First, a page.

Get the evap temp into the 20* range. With a 15* delta between the evap and box you'll be cold enough to make ice cubes and keep the box at +35. There may be enough refrigerant volume then to get the superheat down.
 

TravelerMan79

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Thanks guys for the great support. It is really appreciated. Getting there slowly. Suction temps have dropped to about 40F with suction pressure around 22-23 psi with frost forming on suction line for the first 6” or so from the comp shell. Comp shell temp has also dropped to a “cool” 85F. Evap plate temp is approximately 18-20F. Will leave as is for a few hrs to see where she settles, but have to be real close now.

9BDB3137-A751-4049-A636-20F5C0D544B7.jpeg

32CACB1A-D7DA-4307-A2DE-18A215ED671D.jpeg
 

TravelerMan79

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Just checked and something is wrong. Comp shell temp is back up to 115F and suction temp was around 56F with no more frost and suction pressure around 28 psi. Worst was evap plate temp had risen to about 37F and all the ice had melted. Compressor was also louder and not sounding as quiet as before. Must be overcharged, so I started to release some of the refrigerant after unplugging the comp. Going to let the comp cool down a bit.
 

TravelerMan79

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It was at least 5 hrs between the time I took the pics in post 152 and posted 153. I had left home to go into town to do some errands. I was adding more and more refrigerant though from the time I first noticed frost from about 1” away from the shell as I was trying to get frost further away as yoh had mentioned in one of your posts.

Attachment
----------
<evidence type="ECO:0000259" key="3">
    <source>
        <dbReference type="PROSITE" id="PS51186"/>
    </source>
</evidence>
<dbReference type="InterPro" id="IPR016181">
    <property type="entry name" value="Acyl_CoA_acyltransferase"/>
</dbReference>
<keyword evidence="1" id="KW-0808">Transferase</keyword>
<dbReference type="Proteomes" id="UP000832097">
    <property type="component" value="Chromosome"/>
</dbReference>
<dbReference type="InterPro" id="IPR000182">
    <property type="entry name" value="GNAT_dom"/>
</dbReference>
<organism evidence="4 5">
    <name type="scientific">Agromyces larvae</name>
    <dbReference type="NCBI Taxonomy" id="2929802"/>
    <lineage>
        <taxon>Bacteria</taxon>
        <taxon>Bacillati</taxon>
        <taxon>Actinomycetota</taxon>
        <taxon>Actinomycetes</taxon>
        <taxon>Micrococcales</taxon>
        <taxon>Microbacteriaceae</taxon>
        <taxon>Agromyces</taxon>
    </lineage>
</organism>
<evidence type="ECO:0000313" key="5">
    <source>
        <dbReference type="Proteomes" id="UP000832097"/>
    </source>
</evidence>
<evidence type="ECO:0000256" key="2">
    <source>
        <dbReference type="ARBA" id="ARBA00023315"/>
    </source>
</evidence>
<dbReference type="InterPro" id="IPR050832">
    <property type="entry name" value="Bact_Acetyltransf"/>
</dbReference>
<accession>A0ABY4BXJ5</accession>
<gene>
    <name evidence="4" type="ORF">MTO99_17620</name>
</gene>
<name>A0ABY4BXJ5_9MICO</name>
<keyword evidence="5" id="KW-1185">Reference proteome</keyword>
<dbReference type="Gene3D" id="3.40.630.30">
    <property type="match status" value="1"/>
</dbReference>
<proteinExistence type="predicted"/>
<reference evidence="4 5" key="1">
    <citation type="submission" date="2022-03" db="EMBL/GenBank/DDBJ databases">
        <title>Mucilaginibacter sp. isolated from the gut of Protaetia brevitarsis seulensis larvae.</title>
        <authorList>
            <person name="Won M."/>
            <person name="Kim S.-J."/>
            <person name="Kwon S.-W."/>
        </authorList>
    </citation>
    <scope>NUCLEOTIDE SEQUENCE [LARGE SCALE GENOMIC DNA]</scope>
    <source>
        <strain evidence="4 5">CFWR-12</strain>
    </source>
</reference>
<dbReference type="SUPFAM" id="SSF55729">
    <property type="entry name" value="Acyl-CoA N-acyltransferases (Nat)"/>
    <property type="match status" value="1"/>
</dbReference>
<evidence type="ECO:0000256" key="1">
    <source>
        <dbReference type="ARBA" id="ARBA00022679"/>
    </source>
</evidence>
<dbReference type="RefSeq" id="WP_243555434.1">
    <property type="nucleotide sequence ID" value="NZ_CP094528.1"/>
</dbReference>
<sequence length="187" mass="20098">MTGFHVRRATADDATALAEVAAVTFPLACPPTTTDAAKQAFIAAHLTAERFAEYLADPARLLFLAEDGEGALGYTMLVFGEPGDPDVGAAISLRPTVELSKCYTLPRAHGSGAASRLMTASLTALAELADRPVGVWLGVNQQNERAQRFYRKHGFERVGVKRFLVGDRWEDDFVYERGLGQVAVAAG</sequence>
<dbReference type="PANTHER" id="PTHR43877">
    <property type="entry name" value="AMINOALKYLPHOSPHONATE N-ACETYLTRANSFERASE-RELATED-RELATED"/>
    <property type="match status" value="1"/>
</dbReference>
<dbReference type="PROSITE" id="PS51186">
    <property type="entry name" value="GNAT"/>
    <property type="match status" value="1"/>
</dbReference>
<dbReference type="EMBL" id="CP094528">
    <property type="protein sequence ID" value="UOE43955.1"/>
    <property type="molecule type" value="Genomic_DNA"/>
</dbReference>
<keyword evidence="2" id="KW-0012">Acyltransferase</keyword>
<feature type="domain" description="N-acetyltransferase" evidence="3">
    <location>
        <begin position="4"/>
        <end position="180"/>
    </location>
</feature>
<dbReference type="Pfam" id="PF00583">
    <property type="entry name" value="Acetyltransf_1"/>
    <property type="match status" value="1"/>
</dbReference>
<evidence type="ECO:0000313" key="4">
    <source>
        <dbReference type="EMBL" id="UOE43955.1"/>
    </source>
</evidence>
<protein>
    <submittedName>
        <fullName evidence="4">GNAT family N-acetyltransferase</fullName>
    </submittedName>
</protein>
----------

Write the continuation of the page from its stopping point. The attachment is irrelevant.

Didn’t have time yet to tackle it more. Just unplugged it and removed the food I had put in it as evap plate temps were about 37F and all the ice had melted. Will try today to remove some of the refrigerant. I think it probably takes a good 1/2 to hr for the system to equalize after each change in refrigerant charge with the comp running during that time.
 

TravelerMan79

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Just let a little more refrigerant out and started it up. After 5 minutes , evap plate feels much cooler and compressor is much quieter. Will check back in an hr.
 

TravelerMan79

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Suction line is really frosted up now. All the way back inside the steel protective cover. Comp shell is cool to touch and comp is running quietly. Evap plate temp was around 13F with air temp inside fridge at 36F just under the evap plate. This is about running for 1 hr. Will leave as is for another hr.

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TravelerMan79

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Inside air temp dropped to 28F with evap plate temp still at 13F. Turned down thermostat on fridge (was about half way), and accidentally shut of comp. Will still leave as it with it on the second-third “dot” setting in thermostat and see what happens. Probably still has too much refrigerant.

F1B4044A-1C75-4A01-A0B3-ADDD6063BEDA.jpeg
 

Greg R

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a good 1/2 to hr for the system to equalize a
Yes

You're very very close. We didn't like to see frost on the compressors shell, that's a risk of flooding liquid back. How far bac is up to you but we liked to see at least 6 inches.

Good Work!!!
 

TravelerMan79

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Went down to check about 45 mins ago, and comp had just cycled off with thermostat untouched from previous setting. Air temp inside fridge was about 28F. Let a little more refrigerant out. This time as with previous time when I vented the refrigerant there was liquid present, which probably isn’t good due to possible slugging. However, with this latest purge there was only a slight amount of liquid present before I got vapour coming out, so I think I’m there. Also, there is still frost on the suction line but much less than before. Comp shell is still cool, and condenser is warm to the touch. Evap plate temp was between 15-18F. I think this is it or pretty damn close.

794B316D-7617-4A1A-8382-341B6D206C77.jpeg